LoR from graduate student?

(Applications Advice, Letters of Recommendation . . . )
armysgt
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LoR from graduate student?

Postby armysgt » Fri Jan 11, 2013 2:49 am

So a lot of the courses are taught by PhD students at our university... are recommendations from them less favored than a recommendation from a full-time professor?

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A. Nony Mouse
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Re: LoR from graduate student?

Postby A. Nony Mouse » Fri Jan 11, 2013 2:53 am

armysgt wrote:So a lot of the courses are taught by PhD students at our university... are recommendations from them less favored than a recommendation from a full-time professor?

Ideally, it's probably better to have a recommendation from a full-time prof. However, if the grad instructor has actually worked with you, knows your work best, and will be able to write a strong letter with specific information about why you're a great applicant, that's better than a generic "good student, got an A" letter from a full-time prof. (The flip side is that if you have a relatively new grad instructor they probably don't have a lot of experience writing LORs...but the flip side to the flip side is that they themselves were probably getting LORs more recently than the full-time profs were, which may help.)

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TripTrip
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Re: LoR from graduate student?

Postby TripTrip » Fri Jan 11, 2013 9:50 am

A. Nony Mouse wrote:Ideally, it's probably better to have a recommendation from a full-time prof. However, if the grad instructor has actually worked with you, knows your work best, and will be able to write a strong letter with specific information about why you're a great applicant, that's better than a generic "good student, got an A" letter from a full-time prof. (The flip side is that if you have a relatively new grad instructor they probably don't have a lot of experience writing LORs...but the flip side to the flip side is that they themselves were probably getting LORs more recently than the full-time profs were, which may help.)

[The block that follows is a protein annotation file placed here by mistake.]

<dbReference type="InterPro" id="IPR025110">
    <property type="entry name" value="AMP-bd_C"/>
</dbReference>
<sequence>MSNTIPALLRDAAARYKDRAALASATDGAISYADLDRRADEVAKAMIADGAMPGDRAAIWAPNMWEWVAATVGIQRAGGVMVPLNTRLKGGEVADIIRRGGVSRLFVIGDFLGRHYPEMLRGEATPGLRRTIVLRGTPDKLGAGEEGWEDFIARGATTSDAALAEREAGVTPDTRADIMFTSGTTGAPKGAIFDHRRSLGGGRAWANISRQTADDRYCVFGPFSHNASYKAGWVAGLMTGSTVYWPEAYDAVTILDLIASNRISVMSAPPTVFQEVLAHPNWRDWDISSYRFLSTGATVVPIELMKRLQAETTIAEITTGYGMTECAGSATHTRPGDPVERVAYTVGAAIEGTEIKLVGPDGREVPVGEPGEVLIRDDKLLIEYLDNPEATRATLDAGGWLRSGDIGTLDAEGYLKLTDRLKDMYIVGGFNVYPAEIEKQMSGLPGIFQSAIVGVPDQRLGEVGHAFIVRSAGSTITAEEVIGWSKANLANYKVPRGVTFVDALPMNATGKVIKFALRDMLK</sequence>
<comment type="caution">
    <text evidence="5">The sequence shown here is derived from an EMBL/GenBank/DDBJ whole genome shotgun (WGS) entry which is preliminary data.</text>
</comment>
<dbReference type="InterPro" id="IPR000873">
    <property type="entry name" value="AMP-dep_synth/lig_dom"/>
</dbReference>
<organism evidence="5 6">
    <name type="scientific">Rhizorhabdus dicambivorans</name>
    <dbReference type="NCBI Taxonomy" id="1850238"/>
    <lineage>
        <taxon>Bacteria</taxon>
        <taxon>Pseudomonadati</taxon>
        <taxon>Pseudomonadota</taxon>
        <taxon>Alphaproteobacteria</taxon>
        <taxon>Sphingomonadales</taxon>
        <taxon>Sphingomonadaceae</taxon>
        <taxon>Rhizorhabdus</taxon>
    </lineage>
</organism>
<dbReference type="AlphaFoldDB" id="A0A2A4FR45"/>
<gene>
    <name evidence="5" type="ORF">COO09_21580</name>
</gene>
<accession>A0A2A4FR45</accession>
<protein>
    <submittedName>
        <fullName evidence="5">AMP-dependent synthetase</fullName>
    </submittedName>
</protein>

FTFY.

The credentials of the letter do not matter in the least. It is the content that matters. You could have a senior undergraduate TA writing the letter for you and it would be preferred to the prof if they could write more intelligibly about you in particular.

B90
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Re: LoR from graduate student?

Postby B90 » Fri Jan 11, 2013 10:08 am

TripTrip wrote:
A. Nony Mouse wrote:Ideally, it's probably better to have a recommendation from a full-time prof. However, if the grad instructor has actually worked with you, knows your work best, and will be able to write a strong letter with specific information about why you're a great applicant, that's better than a generic "good student, got an A" letter from a full-time prof. (The flip side is that if you have a relatively new grad instructor they probably don't have a lot of experience writing LORs...but the flip side to the flip side is that they themselves were probably getting LORs more recently than the full-time profs were, which may help.)

FTFY.

The credentials of the letter do not matter in the least. It is the content that matters. You could have a senior undergraduate TA writing the letter for you and it would be preferred to the prof if they could write more intelligibly about you in particular.